Principles in Practice
Listing principles, characteristics of success, and identifying lessons is relatively simple. However, what does a principle look like on the ground, how do you try to replicate it in a different environment, and where are there examples to draw inspiration from? Explore here how others have implemented good practice, view lessons and case studies, access videos and further resources. This dynamic, growing resource welcomes new material and ideas from other practitioners: email@example.com
Local ownership refers to a situation where the reform of the security policies, institutions and activities in a given country is designed, managed and implemented by local actors rather than external actors. Explore how to maximise the use of participatory approaches, how to invest in local and regional networks, and (upcoming) how ownership at a national level must exhibit involvement on multiple levels, not just elite political buy-in.
Balancing accountability and effectiveness is at the heart of SSR programming. Accountability often gets neglected as it takes time to establish and the results are harder to perceive and prove to donors. However, accountability mechanisms help to mitigate the risks inherent in building capacity for more effective security and justice organisations. Three lessons to improve the balance between accountability and effectiveness are illustrated in this section with examples, drawn from SSR principles applied successfully in different contexts.
Engagement on political issues, more than on technical aspects and capacity building, is crucial for the success of Security Sector Reform (SSR). Through key lessons and a variety of examples, explore ways of addressing the challenges of translating strong political will into clear strategies, managing varying levels of political engagement, and redirecting or incentivising the interests of critical stakeholders when the focus of political will is away from SSR.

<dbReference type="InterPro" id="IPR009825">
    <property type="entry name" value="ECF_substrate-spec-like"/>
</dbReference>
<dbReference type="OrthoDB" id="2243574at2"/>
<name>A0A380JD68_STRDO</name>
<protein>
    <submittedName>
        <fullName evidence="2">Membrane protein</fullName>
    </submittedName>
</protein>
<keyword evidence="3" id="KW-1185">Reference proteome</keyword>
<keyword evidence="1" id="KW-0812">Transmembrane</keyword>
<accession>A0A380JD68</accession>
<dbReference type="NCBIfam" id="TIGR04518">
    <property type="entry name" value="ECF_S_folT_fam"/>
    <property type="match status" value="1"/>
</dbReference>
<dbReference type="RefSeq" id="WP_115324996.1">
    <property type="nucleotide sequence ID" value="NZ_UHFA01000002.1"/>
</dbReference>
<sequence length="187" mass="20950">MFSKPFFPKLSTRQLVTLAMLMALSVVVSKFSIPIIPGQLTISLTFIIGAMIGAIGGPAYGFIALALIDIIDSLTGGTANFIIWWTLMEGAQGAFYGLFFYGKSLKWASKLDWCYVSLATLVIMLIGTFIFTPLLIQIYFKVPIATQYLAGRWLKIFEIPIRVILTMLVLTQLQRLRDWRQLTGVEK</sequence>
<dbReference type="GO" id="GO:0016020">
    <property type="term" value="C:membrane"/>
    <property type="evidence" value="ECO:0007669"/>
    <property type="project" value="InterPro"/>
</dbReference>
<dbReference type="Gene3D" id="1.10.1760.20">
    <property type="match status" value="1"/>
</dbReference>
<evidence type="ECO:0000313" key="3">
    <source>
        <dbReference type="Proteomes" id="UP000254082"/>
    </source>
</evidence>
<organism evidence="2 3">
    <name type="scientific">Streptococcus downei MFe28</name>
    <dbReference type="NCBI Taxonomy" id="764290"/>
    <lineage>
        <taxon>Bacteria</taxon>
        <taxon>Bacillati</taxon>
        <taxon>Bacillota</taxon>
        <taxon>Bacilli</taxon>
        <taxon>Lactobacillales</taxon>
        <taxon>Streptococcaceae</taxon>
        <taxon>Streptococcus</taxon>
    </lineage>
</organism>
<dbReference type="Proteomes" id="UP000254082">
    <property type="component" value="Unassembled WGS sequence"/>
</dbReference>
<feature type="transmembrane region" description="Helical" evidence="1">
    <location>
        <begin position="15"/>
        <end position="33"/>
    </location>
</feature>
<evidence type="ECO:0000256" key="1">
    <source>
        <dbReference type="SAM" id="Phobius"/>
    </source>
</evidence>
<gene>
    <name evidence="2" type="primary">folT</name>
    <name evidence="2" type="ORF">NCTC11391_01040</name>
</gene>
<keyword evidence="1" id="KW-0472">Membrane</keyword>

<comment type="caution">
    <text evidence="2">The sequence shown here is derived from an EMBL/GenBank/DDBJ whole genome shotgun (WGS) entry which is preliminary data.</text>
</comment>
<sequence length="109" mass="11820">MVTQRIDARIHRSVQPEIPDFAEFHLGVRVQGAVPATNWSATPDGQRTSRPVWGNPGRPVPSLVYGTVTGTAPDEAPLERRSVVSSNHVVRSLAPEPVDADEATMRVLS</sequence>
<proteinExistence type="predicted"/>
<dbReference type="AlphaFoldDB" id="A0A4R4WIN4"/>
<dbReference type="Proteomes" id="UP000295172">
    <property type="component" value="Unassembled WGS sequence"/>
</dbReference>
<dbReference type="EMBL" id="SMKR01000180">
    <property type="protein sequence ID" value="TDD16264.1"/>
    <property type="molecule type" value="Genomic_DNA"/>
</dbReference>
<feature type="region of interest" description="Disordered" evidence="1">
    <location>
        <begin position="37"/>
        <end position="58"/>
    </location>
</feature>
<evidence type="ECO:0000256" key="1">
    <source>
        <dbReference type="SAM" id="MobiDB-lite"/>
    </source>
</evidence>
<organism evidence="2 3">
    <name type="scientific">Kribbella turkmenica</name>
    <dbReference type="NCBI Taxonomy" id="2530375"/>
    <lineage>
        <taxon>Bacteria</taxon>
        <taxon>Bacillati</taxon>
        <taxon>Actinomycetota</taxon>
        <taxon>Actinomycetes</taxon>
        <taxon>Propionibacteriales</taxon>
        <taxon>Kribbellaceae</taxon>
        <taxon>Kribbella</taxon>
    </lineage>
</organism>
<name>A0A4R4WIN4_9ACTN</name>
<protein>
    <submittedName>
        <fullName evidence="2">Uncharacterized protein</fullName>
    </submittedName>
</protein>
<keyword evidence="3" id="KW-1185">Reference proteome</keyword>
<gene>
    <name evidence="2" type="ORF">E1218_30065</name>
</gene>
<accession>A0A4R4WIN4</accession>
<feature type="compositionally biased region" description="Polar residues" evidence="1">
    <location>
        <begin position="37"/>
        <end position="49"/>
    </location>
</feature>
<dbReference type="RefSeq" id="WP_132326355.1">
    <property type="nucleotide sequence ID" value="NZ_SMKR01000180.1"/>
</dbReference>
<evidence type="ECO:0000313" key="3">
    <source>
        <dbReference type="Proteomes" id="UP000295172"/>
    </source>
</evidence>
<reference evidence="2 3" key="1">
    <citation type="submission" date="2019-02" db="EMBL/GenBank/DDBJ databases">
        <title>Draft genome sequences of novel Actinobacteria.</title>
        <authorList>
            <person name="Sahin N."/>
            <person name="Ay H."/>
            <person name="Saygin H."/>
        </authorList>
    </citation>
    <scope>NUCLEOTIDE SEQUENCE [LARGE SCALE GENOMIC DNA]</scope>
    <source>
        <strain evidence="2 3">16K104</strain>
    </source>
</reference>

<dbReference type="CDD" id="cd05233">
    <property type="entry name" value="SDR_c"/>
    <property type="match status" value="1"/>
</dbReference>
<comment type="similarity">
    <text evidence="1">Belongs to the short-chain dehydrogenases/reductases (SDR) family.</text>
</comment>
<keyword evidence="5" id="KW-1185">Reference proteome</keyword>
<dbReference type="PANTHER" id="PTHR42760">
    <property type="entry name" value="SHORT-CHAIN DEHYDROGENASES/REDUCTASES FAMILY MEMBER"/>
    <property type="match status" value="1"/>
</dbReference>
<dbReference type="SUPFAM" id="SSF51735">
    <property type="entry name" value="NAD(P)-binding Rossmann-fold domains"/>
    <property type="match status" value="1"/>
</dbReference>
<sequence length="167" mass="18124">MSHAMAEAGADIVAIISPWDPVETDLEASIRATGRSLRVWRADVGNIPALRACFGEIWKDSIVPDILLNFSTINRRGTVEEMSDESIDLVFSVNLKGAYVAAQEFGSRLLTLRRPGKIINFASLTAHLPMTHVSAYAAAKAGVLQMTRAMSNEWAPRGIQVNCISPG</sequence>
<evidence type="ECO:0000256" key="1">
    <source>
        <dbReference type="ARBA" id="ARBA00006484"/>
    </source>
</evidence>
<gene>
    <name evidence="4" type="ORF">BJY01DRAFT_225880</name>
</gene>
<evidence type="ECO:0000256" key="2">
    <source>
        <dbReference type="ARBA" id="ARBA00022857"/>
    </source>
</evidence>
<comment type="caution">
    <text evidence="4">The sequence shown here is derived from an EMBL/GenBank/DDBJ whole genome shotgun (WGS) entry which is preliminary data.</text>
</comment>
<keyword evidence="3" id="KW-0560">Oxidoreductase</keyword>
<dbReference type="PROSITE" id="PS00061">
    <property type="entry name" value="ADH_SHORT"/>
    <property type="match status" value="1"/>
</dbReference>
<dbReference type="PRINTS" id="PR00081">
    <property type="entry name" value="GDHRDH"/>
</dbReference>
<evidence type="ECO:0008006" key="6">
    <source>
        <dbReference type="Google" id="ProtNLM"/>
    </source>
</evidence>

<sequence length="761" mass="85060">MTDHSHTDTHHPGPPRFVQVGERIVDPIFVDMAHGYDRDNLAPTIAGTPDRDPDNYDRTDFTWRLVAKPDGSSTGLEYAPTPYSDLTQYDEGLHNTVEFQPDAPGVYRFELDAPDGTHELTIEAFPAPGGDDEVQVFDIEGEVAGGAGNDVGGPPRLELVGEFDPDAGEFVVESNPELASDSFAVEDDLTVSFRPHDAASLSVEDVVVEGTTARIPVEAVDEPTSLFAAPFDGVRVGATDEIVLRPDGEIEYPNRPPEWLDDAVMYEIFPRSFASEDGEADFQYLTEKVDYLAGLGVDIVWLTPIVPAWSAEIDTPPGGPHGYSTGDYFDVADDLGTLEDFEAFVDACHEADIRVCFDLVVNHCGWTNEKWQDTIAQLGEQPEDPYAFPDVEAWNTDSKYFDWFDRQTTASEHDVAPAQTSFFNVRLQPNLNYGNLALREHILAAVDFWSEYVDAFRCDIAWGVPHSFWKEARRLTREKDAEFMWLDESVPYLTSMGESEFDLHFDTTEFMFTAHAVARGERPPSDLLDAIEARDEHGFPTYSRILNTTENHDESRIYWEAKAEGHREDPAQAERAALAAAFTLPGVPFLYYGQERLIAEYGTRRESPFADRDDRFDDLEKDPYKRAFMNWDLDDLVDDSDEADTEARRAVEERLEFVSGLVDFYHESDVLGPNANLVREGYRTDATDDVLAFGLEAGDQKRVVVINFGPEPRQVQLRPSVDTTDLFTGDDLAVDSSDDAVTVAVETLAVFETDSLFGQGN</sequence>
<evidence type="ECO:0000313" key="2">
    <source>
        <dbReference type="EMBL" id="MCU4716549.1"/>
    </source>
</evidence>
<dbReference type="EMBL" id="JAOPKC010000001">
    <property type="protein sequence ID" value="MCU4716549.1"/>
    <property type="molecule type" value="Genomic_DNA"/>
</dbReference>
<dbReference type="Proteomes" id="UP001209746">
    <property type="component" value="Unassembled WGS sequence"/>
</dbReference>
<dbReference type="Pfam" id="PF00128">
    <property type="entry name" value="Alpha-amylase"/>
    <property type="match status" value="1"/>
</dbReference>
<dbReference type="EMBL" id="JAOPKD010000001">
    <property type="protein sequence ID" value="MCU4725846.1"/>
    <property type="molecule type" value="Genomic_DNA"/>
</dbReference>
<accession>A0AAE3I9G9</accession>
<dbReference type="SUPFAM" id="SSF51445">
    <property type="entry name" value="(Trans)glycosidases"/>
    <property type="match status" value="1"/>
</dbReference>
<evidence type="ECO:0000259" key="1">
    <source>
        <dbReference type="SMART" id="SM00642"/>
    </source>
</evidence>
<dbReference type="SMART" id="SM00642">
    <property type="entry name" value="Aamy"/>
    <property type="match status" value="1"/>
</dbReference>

National Security Strategies or Policies (NSS/NSP) outline the national security concerns of a country, as well as the security needs of the population in order to create a framework in which these matters can be addressed by security providers in the most effective manner. Increasingly nowadays, these structures have begun to expand and include other key aspects that enhance the country’s ability to implement its security strategies, while strengthening its ownership. Delve into the eight areas identified by ISSAT as resurfacing in recent NSS/NSPs, and the entry points through which these can be incorporated into NSS/NSPs. This principle in practice page also gives various examples showcasing each of these characteristics.
Establishing whole-of-government approaches to supporting justice and security sector reform processes is increasingly recognized as a key element to the effectiveness and efficiency of support to SSR, rather than simply a good practice or even a time and resource consuming luxury. In an ISSAT report for the UK on ‘International Good Practices in SSR’, one of the key findings of that report is that policy by itself does not lead to better coordination. In fact it was found that policy has little influence over field level programming, and that it is national coordination structures that have a more significant role to play in this regard.
Customary justice is a set of norms, laws and processes that have found legitimacy in a local culture which may not be ratified by formal statutory order. In the developing world, non-state entities are the main providers of justice, a fact supported by large scale studies by OECD and UNDP. Given their significance, customary justice practices cannot be ignored by practitioners in the design and implementation phases of any security sector reform initiative.